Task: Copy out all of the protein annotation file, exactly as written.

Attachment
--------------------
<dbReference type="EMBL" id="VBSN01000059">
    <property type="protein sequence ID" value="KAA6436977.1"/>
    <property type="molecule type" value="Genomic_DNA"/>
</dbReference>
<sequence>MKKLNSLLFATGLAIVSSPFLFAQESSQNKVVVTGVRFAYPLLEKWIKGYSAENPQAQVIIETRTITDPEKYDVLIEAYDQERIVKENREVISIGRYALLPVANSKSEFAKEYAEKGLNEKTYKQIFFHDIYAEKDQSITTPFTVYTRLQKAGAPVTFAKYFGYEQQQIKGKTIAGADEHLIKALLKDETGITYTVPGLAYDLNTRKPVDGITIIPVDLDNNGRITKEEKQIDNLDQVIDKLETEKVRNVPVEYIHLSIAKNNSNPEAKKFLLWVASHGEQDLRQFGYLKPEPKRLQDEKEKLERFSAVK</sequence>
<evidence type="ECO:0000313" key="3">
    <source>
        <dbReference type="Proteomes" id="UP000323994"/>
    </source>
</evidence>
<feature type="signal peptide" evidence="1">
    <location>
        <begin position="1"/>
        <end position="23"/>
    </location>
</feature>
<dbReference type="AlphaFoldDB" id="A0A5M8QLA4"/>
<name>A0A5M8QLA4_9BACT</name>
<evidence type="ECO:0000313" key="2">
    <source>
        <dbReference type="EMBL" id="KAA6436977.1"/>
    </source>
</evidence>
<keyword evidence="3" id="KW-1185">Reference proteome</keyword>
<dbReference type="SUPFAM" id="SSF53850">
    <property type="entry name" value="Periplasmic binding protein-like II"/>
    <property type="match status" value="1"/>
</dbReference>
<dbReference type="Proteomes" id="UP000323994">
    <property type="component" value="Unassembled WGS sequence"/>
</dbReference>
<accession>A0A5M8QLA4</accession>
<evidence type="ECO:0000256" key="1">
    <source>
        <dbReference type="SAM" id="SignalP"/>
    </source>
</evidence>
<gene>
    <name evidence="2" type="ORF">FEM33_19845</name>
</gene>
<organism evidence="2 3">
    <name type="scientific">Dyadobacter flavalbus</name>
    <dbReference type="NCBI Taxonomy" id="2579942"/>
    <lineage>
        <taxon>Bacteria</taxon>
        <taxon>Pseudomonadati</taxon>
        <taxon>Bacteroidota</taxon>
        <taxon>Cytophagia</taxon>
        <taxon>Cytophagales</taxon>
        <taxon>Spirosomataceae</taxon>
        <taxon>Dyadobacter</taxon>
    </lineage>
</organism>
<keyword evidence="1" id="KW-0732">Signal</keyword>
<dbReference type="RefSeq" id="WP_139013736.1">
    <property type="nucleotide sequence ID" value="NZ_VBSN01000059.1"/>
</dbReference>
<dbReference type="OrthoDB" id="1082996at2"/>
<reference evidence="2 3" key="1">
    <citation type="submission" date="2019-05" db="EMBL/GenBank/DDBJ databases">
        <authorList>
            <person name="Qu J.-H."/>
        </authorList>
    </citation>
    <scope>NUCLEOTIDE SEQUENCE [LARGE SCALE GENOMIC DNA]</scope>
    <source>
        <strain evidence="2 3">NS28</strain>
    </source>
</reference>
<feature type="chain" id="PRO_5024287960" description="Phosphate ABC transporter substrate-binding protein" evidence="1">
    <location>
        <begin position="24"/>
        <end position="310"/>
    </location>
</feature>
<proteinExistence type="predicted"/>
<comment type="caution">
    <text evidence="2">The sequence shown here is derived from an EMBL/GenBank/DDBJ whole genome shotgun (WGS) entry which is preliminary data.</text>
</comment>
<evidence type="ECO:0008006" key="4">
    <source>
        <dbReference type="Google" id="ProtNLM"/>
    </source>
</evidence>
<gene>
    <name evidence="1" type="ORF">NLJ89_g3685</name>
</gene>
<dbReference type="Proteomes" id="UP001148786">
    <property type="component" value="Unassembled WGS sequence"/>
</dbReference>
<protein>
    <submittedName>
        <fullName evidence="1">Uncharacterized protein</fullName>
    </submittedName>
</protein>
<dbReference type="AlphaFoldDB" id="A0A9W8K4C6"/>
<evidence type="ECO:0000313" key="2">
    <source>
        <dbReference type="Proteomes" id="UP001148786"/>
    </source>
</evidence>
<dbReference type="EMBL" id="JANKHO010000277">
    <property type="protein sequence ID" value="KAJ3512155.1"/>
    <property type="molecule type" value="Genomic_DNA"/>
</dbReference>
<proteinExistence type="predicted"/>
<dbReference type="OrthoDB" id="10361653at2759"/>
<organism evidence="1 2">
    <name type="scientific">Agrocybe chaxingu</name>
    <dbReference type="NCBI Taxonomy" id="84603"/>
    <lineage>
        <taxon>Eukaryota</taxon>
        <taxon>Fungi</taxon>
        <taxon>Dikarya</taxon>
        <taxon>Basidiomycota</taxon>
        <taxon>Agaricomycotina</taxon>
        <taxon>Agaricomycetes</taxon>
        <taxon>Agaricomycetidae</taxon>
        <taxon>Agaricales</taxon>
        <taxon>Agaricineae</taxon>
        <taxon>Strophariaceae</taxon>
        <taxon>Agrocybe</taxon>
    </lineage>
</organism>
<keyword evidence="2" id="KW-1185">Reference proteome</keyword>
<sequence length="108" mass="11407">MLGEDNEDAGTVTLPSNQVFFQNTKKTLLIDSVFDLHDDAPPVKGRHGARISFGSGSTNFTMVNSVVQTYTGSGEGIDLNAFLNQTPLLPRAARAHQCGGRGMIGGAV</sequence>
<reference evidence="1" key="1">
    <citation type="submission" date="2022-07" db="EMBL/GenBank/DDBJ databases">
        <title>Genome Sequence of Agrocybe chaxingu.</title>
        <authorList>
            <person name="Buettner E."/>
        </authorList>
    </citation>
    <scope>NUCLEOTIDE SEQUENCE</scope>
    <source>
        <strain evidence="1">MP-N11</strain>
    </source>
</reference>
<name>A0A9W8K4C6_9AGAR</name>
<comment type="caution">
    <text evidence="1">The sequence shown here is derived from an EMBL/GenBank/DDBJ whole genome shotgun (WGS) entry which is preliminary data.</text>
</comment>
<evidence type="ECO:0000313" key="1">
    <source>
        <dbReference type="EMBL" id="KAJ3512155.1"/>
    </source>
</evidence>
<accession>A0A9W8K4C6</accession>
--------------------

<dbReference type="EMBL" id="VBSN01000059">
    <property type="protein sequence ID" value="KAA6436977.1"/>
    <property type="molecule type" value="Genomic_DNA"/>
</dbReference>
<sequence>MKKLNSLLFATGLAIVSSPFLFAQESSQNKVVVTGVRFAYPLLEKWIKGYSAENPQAQVIIETRTITDPEKYDVLIEAYDQERIVKENREVISIGRYALLPVANSKSEFAKEYAEKGLNEKTYKQIFFHDIYAEKDQSITTPFTVYTRLQKAGAPVTFAKYFGYEQQQIKGKTIAGADEHLIKALLKDETGITYTVPGLAYDLNTRKPVDGITIIPVDLDNNGRITKEEKQIDNLDQVIDKLETEKVRNVPVEYIHLSIAKNNSNPEAKKFLLWVASHGEQDLRQFGYLKPEPKRLQDEKEKLERFSAVK</sequence>
<evidence type="ECO:0000313" key="3">
    <source>
        <dbReference type="Proteomes" id="UP000323994"/>
    </source>
</evidence>
<feature type="signal peptide" evidence="1">
    <location>
        <begin position="1"/>
        <end position="23"/>
    </location>
</feature>
<dbReference type="AlphaFoldDB" id="A0A5M8QLA4"/>
<name>A0A5M8QLA4_9BACT</name>
<evidence type="ECO:0000313" key="2">
    <source>
        <dbReference type="EMBL" id="KAA6436977.1"/>
    </source>
</evidence>
<keyword evidence="3" id="KW-1185">Reference proteome</keyword>
<dbReference type="SUPFAM" id="SSF53850">
    <property type="entry name" value="Periplasmic binding protein-like II"/>
    <property type="match status" value="1"/>
</dbReference>
<dbReference type="Proteomes" id="UP000323994">
    <property type="component" value="Unassembled WGS sequence"/>
</dbReference>
<accession>A0A5M8QLA4</accession>
<evidence type="ECO:0000256" key="1">
    <source>
        <dbReference type="SAM" id="SignalP"/>
    </source>
</evidence>
<gene>
    <name evidence="2" type="ORF">FEM33_19845</name>
</gene>
<organism evidence="2 3">
    <name type="scientific">Dyadobacter flavalbus</name>
    <dbReference type="NCBI Taxonomy" id="2579942"/>
    <lineage>
        <taxon>Bacteria</taxon>
        <taxon>Pseudomonadati</taxon>
        <taxon>Bacteroidota</taxon>
        <taxon>Cytophagia</taxon>
        <taxon>Cytophagales</taxon>
        <taxon>Spirosomataceae</taxon>
        <taxon>Dyadobacter</taxon>
    </lineage>
</organism>
<keyword evidence="1" id="KW-0732">Signal</keyword>
<dbReference type="RefSeq" id="WP_139013736.1">
    <property type="nucleotide sequence ID" value="NZ_VBSN01000059.1"/>
</dbReference>
<dbReference type="OrthoDB" id="1082996at2"/>
<reference evidence="2 3" key="1">
    <citation type="submission" date="2019-05" db="EMBL/GenBank/DDBJ databases">
        <authorList>
            <person name="Qu J.-H."/>
        </authorList>
    </citation>
    <scope>NUCLEOTIDE SEQUENCE [LARGE SCALE GENOMIC DNA]</scope>
    <source>
        <strain evidence="2 3">NS28</strain>
    </source>
</reference>
<feature type="chain" id="PRO_5024287960" description="Phosphate ABC transporter substrate-binding protein" evidence="1">
    <location>
        <begin position="24"/>
        <end position="310"/>
    </location>
</feature>
<proteinExistence type="predicted"/>
<comment type="caution">
    <text evidence="2">The sequence shown here is derived from an EMBL/GenBank/DDBJ whole genome shotgun (WGS) entry which is preliminary data.</text>
</comment>
<evidence type="ECO:0008006" key="4">
    <source>
        <dbReference type="Google" id="ProtNLM"/>
    </source>
</evidence>
<gene>
    <name evidence="1" type="ORF">NLJ89_g3685</name>
</gene>
<dbReference type="Proteomes" id="UP001148786">
    <property type="component" value="Unassembled WGS sequence"/>
</dbReference>
<protein>
    <submittedName>
        <fullName evidence="1">Uncharacterized protein</fullName>
    </submittedName>
</protein>
<dbReference type="AlphaFoldDB" id="A0A9W8K4C6"/>
<evidence type="ECO:0000313" key="2">
    <source>
        <dbReference type="Proteomes" id="UP001148786"/>
    </source>
</evidence>
<dbReference type="EMBL" id="JANKHO010000277">
    <property type="protein sequence ID" value="KAJ3512155.1"/>
    <property type="molecule type" value="Genomic_DNA"/>
</dbReference>
<proteinExistence type="predicted"/>
<dbReference type="OrthoDB" id="10361653at2759"/>
<organism evidence="1 2">
    <name type="scientific">Agrocybe chaxingu</name>
    <dbReference type="NCBI Taxonomy" id="84603"/>
    <lineage>
        <taxon>Eukaryota</taxon>
        <taxon>Fungi</taxon>
        <taxon>Dikarya</taxon>
        <taxon>Basidiomycota</taxon>
        <taxon>Agaricomycotina</taxon>
        <taxon>Agaricomycetes</taxon>
        <taxon>Agaricomycetidae</taxon>
        <taxon>Agaricales</taxon>
        <taxon>Agaricineae</taxon>
        <taxon>Strophariaceae</taxon>
        <taxon>Agrocybe</taxon>
    </lineage>
</organism>
<keyword evidence="2" id="KW-1185">Reference proteome</keyword>
<sequence length="108" mass="11407">MLGEDNEDAGTVTLPSNQVFFQNTKKTLLIDSVFDLHDDAPPVKGRHGARISFGSGSTNFTMVNSVVQTYTGSGEGIDLNAFLNQTPLLPRAARAHQCGGRGMIGGAV</sequence>
<reference evidence="1" key="1">
    <citation type="submission" date="2022-07" db="EMBL/GenBank/DDBJ databases">
        <title>Genome Sequence of Agrocybe chaxingu.</title>
        <authorList>
            <person name="Buettner E."/>
        </authorList>
    </citation>
    <scope>NUCLEOTIDE SEQUENCE</scope>
    <source>
        <strain evidence="1">MP-N11</strain>
    </source>
</reference>
<name>A0A9W8K4C6_9AGAR</name>
<comment type="caution">
    <text evidence="1">The sequence shown here is derived from an EMBL/GenBank/DDBJ whole genome shotgun (WGS) entry which is preliminary data.</text>
</comment>
<evidence type="ECO:0000313" key="1">
    <source>
        <dbReference type="EMBL" id="KAJ3512155.1"/>
    </source>
</evidence>
<accession>A0A9W8K4C6</accession>